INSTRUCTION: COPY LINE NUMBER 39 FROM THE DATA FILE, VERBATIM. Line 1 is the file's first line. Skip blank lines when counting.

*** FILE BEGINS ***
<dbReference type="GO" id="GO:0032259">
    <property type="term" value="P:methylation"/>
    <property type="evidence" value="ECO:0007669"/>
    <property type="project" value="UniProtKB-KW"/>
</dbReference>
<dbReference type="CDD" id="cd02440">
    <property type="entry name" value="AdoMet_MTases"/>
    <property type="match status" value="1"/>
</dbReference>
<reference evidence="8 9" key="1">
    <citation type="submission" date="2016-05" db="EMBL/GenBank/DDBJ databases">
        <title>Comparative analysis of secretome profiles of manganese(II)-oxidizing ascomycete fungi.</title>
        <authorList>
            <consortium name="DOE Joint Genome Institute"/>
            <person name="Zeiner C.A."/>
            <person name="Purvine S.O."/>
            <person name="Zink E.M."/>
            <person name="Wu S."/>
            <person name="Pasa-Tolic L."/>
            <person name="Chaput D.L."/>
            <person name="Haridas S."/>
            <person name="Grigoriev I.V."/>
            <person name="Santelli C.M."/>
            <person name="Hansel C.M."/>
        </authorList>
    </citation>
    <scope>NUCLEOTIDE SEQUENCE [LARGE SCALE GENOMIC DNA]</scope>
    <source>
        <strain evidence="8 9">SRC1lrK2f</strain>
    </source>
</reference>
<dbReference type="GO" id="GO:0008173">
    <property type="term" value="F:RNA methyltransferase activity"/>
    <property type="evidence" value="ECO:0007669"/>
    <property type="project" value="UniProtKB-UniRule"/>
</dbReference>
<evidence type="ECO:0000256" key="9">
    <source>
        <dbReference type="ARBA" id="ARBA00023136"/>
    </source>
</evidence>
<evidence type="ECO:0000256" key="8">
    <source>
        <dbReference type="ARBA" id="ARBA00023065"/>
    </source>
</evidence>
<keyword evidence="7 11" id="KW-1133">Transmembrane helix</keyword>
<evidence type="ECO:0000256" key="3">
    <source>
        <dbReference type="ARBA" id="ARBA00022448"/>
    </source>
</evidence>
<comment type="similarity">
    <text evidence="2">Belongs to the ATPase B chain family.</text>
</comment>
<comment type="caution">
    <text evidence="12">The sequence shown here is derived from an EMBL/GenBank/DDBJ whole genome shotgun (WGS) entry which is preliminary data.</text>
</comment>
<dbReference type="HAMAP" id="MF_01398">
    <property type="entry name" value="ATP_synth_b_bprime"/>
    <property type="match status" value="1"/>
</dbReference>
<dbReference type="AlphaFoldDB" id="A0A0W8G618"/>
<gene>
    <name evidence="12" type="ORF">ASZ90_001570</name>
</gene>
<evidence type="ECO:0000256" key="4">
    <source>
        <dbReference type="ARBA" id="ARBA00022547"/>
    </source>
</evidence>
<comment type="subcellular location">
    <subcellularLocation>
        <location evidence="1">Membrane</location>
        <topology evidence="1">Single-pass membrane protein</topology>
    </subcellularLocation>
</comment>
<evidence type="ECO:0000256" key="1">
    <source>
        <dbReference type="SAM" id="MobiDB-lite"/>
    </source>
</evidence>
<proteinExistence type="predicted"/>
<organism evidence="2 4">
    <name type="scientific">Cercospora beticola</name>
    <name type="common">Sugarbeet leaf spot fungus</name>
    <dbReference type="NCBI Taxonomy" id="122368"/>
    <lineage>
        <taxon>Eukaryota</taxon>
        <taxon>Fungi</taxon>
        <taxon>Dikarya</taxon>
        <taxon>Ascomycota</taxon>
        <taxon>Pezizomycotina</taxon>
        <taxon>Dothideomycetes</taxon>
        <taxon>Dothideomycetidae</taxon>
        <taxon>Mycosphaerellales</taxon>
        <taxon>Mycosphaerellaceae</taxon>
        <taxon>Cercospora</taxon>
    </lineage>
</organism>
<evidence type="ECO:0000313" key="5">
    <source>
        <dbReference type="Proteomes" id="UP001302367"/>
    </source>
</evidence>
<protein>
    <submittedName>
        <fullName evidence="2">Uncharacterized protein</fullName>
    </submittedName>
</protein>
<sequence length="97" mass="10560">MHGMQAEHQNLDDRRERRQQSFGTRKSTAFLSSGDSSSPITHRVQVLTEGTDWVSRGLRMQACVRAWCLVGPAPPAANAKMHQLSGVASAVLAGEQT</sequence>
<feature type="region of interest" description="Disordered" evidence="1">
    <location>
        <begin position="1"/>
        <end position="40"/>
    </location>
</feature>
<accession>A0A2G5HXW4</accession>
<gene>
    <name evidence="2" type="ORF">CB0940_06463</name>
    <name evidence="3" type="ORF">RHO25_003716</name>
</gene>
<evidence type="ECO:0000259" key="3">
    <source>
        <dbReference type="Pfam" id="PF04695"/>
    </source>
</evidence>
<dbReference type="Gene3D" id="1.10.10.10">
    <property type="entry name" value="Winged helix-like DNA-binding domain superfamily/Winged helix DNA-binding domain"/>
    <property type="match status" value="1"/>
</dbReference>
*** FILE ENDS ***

        <dbReference type="ARBA" id="ARBA00023136"/>